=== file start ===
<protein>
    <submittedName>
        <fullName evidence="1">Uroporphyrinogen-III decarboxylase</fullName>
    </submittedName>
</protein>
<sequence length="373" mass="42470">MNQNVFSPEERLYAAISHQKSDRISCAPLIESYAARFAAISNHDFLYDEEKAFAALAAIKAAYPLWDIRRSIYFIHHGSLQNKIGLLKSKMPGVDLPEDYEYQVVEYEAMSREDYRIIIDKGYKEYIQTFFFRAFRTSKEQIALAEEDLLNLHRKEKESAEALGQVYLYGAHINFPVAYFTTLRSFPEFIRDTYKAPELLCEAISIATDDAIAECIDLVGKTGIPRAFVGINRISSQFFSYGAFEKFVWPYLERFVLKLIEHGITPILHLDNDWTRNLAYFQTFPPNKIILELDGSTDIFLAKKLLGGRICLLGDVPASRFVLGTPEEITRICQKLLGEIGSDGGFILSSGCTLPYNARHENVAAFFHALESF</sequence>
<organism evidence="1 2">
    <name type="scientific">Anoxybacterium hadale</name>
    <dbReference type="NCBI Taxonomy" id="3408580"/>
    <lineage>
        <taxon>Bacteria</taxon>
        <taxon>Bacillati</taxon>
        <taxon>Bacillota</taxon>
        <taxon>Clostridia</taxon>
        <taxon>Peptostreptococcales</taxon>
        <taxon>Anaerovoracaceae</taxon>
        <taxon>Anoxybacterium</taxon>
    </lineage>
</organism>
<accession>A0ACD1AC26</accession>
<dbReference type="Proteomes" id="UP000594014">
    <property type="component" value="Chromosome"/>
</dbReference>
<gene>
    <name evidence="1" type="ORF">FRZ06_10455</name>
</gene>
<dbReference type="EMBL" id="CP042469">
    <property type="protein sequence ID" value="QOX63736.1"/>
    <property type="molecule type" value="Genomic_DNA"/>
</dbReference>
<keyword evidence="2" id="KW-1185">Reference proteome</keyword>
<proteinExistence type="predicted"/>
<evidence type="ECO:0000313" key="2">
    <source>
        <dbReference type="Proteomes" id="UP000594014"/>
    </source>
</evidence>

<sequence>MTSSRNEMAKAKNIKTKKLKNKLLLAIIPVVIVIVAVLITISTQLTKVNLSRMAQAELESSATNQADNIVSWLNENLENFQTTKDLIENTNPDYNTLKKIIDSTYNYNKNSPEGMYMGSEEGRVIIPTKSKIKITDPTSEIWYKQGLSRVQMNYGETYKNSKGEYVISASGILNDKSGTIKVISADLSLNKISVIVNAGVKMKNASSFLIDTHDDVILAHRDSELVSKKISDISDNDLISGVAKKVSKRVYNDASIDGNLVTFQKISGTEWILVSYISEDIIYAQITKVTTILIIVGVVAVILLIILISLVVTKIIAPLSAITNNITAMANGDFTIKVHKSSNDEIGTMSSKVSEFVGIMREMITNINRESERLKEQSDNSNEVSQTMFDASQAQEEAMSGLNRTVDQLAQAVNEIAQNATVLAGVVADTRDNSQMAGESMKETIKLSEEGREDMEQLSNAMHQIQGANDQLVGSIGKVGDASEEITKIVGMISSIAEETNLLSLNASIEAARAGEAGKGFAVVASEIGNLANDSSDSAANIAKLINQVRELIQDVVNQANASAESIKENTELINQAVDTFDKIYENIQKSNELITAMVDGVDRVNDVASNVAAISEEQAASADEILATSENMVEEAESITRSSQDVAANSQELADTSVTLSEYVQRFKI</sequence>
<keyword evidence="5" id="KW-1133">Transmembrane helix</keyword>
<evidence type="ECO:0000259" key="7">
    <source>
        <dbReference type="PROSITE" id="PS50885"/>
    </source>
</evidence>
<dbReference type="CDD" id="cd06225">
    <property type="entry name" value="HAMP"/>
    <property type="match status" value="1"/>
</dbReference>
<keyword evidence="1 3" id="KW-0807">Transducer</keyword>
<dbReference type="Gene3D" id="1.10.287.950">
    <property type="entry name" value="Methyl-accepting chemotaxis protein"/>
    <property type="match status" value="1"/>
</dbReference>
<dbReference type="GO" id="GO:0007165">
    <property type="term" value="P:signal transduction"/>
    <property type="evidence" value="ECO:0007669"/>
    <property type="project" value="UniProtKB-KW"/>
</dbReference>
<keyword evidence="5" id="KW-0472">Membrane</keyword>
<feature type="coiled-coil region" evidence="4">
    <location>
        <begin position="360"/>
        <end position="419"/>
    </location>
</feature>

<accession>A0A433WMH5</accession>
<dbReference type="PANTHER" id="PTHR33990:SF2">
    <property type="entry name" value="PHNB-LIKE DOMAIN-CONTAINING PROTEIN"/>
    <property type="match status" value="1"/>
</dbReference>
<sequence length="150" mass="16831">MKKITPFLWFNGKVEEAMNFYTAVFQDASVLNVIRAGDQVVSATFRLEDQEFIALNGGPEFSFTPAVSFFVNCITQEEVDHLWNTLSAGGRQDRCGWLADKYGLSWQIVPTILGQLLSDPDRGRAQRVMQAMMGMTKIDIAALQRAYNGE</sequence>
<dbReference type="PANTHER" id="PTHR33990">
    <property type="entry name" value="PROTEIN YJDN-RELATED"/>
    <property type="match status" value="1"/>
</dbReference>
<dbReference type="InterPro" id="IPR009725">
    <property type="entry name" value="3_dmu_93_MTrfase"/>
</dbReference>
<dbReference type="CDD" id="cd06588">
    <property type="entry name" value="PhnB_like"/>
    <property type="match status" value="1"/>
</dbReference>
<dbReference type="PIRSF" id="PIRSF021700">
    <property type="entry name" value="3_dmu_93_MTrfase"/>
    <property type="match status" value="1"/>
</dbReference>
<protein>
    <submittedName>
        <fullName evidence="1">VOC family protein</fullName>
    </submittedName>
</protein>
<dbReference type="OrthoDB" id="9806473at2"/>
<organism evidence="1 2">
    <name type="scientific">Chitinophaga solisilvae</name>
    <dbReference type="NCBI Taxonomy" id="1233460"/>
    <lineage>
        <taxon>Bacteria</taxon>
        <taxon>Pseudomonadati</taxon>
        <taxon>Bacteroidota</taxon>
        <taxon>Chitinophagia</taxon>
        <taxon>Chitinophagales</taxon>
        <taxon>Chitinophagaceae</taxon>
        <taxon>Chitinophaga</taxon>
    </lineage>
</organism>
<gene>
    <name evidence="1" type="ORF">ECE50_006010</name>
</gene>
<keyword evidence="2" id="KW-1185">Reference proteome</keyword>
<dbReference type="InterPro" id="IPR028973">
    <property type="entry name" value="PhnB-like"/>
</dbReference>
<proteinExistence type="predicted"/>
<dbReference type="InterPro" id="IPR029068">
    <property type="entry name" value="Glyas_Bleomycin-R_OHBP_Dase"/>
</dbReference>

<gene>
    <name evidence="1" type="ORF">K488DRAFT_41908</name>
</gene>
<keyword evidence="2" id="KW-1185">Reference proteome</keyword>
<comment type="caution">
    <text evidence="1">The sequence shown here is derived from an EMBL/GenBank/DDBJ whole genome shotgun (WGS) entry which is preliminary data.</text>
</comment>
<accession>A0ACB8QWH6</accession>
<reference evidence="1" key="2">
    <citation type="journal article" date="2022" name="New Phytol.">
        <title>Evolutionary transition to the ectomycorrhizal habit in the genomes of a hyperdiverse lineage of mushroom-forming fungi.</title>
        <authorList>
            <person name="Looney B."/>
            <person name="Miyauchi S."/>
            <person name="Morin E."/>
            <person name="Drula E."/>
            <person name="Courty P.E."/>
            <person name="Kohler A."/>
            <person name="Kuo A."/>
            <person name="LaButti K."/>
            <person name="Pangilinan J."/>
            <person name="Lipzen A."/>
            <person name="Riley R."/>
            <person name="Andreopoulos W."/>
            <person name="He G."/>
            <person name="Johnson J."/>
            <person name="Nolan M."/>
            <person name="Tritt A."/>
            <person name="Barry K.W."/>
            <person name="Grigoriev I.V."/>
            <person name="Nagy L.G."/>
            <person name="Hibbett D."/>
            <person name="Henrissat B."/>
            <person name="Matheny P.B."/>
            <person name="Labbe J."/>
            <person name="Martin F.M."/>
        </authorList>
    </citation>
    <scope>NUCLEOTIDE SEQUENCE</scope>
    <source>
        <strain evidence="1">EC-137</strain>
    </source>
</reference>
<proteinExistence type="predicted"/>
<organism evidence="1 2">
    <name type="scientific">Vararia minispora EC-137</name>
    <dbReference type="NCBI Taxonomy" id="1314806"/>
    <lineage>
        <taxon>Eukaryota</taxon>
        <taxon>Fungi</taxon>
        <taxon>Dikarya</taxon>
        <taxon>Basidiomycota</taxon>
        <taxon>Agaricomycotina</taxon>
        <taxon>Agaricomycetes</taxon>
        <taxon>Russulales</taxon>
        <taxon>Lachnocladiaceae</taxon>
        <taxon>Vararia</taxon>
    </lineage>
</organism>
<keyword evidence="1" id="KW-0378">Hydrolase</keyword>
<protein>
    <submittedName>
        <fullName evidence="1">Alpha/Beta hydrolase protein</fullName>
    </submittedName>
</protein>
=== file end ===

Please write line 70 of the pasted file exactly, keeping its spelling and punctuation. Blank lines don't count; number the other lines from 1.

</dbReference>